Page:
The High Line's planting design is inspired by the self-seeded landscape that grew up between rail tracks after the trains stopped running in the 1980s. Today, the High Line includes more than 300 species of perennials, grasses, shrubs, and trees – each chosen for their hardiness, adaptability, diversity, and seasonal variation in color and texture. Some of the species that originally grew on the High Line's rail bed are reflected in the park landscape today. This week we share one of our gardeners' current favorites with you.
Surrounded by the cooler color palette of the Diller – von Furstenberg Sundeck and bog, the bright flowers of the Lobelia cardinalis stand out as arguably the single appearance of true red on the High Line, picking up the softer burgundy of the neighboring sumac berries and the spiked shape of the Chelone glabra. Tending to bloom in late summer, the Lobelia are right on schedule this year, standing around twelve inches tall with tubular flowers and dark-green, lance-shaped leaves. In the wild, you'll find Lobelia brightening stream banks, roadsides, ravines, and moist lakesides.
Introduced to Europe in the 1620s, Lobelia takes its common name, Cardinal flower, not from the North American bird, but from the robes of Roman Catholic cardinals. Despite its ability to flourish in many environments, over-picking has resulted in scarcity in some regions of the United States. Without disruption, the Cardinal flower will grow in rich, humusy-to-wet soils in full-to-part shade. On the High Line, the Cardinal flower is situated in the bog, a container planting that is kept well hydrated by the zone gardener. A container planting is wise for Lobelia in urban cultivation generally, as it is intolerant of the salt that so often contaminates city soils. Meanwhile, in restoration efforts, Lobelia is used effectively as a secondary species to increase biodiversity and aesthetics around wetlands.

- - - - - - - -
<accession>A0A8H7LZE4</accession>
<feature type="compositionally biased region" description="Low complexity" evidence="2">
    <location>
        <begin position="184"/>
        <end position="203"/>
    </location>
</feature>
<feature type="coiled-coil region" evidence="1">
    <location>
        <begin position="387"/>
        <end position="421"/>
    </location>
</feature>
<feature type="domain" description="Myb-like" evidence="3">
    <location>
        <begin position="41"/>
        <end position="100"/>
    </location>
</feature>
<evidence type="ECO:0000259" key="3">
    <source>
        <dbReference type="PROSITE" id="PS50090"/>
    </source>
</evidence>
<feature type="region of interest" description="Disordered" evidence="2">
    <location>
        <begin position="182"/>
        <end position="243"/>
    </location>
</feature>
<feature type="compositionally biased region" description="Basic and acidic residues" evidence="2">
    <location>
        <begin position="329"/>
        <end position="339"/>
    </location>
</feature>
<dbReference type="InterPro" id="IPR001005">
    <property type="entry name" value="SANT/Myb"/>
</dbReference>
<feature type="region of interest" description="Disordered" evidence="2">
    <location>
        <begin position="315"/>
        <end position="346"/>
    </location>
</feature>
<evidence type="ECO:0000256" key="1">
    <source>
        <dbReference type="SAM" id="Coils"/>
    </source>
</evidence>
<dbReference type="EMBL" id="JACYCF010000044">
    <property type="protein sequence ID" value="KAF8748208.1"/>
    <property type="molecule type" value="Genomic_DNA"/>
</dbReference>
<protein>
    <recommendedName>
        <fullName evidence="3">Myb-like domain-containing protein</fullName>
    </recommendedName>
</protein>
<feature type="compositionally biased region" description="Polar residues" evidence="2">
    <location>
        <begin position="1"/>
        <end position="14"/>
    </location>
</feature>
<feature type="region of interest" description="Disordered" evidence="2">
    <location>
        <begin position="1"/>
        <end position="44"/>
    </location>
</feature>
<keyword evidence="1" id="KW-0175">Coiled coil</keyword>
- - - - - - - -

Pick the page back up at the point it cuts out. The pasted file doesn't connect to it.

Many insects are boggled by the tubular shape of the Lobelia's flowers, leaving plenty of nectar for the better-equipped Swallowtail butterfly and Ruby-throated Hummingbird. In some regions, this plant depends entirely upon hummingbirds for pollination. But due to the presence of toxic white latex in its foliage, as with other plants in the Campanulaceae family, it is generally repellent to mammals - good news for any gardener plagued by deer or rabbits. Lobelia was prized as a medicinal plant by many Native American peoples, who understood how to manage its toxicity. It was commonly administered for intestinal ailments, as well as being a key ingredient in love potions. This draws to mind an interesting connection between love and toxicity: "The first poisons were love philtres, potions to ensnare the heart," writes Dale Pendell in Pharmako/Poeia: Plant Powers, Poisons, and Herbcraft. A variety of Lobelia was also famously used to treat syphilis.
In optimum conditions, Lobelia will self-seed freely. Seeds can be collected and cold-moist stratified for three months in a refrigerator, or established plants can be divided in spring.
WHERE TO SEE THIS PLANT
Diller von Furstenberg Sundeck and Water Feature
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